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-   -   Which is the coolest of the '80-'90s enduro BMWs? (http://www.horizonsunlimited.com/hubb/which-bike/coolest-80-90s-enduro-bmws-35292)

peter-denmark 19 May 2008 01:15

Which is the coolest of the '80-'90s enduro BMWs?
 
Ok a little comparison question here.

Which of the following models do you think are the best:

r 65 gs
r 80 gs
r 100 gs
r 100 paris dakar

The important factors are:

reliability and spare parts
Range and economy
Good off road abilities
solo or two up capability
pricing

My thoughts are:

The 650s are very good with a larger gas tank, but may lack some power.
The 800s have the power, but why not go for the r 100 Paris Dakar which has even more power and a larger gas tank.

Are any of these model, substancially more reliable then the other? Does some of them have much better off road capabilities than the others? Are any of them impossible to find spare parts for? Do some have good economy and others bad?

Tall is good but heavy is not. I am tall, but since I do lots of offroad the bike shouldent be too heavy

Just thinking...

Hustler 19 May 2008 08:40

In case it's of any use, facts and figures on these models on this very useful site - BMW Motorcycle Models

AliBaba 19 May 2008 09:21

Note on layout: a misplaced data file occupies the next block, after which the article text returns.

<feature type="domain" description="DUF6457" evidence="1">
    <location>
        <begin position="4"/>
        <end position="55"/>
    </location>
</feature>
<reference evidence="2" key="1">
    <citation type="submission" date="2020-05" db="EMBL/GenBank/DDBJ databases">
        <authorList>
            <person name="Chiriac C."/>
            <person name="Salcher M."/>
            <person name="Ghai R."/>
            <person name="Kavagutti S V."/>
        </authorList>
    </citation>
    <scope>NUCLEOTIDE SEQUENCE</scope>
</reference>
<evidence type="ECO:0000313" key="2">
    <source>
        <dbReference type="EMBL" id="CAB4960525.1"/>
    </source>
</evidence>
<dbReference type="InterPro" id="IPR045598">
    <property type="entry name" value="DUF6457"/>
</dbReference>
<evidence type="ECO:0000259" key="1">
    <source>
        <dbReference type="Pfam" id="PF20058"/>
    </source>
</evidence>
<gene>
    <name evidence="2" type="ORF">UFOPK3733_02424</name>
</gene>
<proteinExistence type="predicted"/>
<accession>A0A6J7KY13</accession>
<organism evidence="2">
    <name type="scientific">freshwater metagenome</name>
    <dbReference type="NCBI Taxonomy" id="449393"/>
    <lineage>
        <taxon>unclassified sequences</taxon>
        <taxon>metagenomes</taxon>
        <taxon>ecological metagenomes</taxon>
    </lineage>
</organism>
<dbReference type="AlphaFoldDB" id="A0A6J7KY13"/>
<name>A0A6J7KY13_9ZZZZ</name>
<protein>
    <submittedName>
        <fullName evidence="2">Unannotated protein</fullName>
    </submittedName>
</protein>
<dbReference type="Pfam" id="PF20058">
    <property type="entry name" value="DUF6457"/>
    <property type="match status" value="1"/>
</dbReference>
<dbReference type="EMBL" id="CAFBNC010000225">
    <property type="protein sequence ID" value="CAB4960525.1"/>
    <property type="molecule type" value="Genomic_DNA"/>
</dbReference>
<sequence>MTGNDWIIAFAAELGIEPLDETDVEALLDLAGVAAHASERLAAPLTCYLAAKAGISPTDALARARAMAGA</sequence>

Mainly you can divide the bikes in two groups; monolever (G/S) and paralever (GS).

The monolevers (R65G/S or R80G/S) have a more robust and older type of swingarm (which is called monolever). The fork (incl front brakes) is not very good and the frame is a bit flimsy.
A lot of people think that it’s the most reliable BMW ever built and it has an advantage because of the swingarm.

The paralevers R80GS and R100GS have a newer swingarm with u-joints known to fail at different intervals (mine lasted more then 150kkm). The fork is much better, the front brakes are better (but not much) and the frame is stiffer. The paralevers also have better rims which allow you to use tubeless tires.

There are a lot of versions like PD, Classic, Basic and so on but it’s all the same bikes with different tank-sizes and fairings/plastic. A lot of the bikes are rebuilt anyway so it’s more a question of finding one with the accessory you like. The PD is a bit heavy and the fairing is not excellent…

IMHO the paralevers handles better then the monolever.

All the bikes shares the same engine with various cylinders/heads and carburetors. The R65G/S has shorter stroke (different crankshaft) and another camshaft.
The gearboxes are interchangeable but there are some differences inside through the years. The R65 has the lowest gearing, the R100 the highest. The differences in gearing is realized in the final drive – not in the gearbox.


Personally I would have tried to get a R80GS Basic or R80GS Kalahari (the South African Basic with a larger tank and fairing). These are the “newest” airheads you can get. But I might be biased because I have them…

A friend of mine bought a R80 G/S Paris Dakar yesterday (86 modell, 80kkm) and he was happy! The bike looks a bit ugly with the big wind-screen, low fender and a strange handlebar so we renamed it Paris California (original parts in front of bike):
http://www.actiontouring.com/pic/handel.jpg


GS and G/S info: The BMW R G/S and GS motorcycles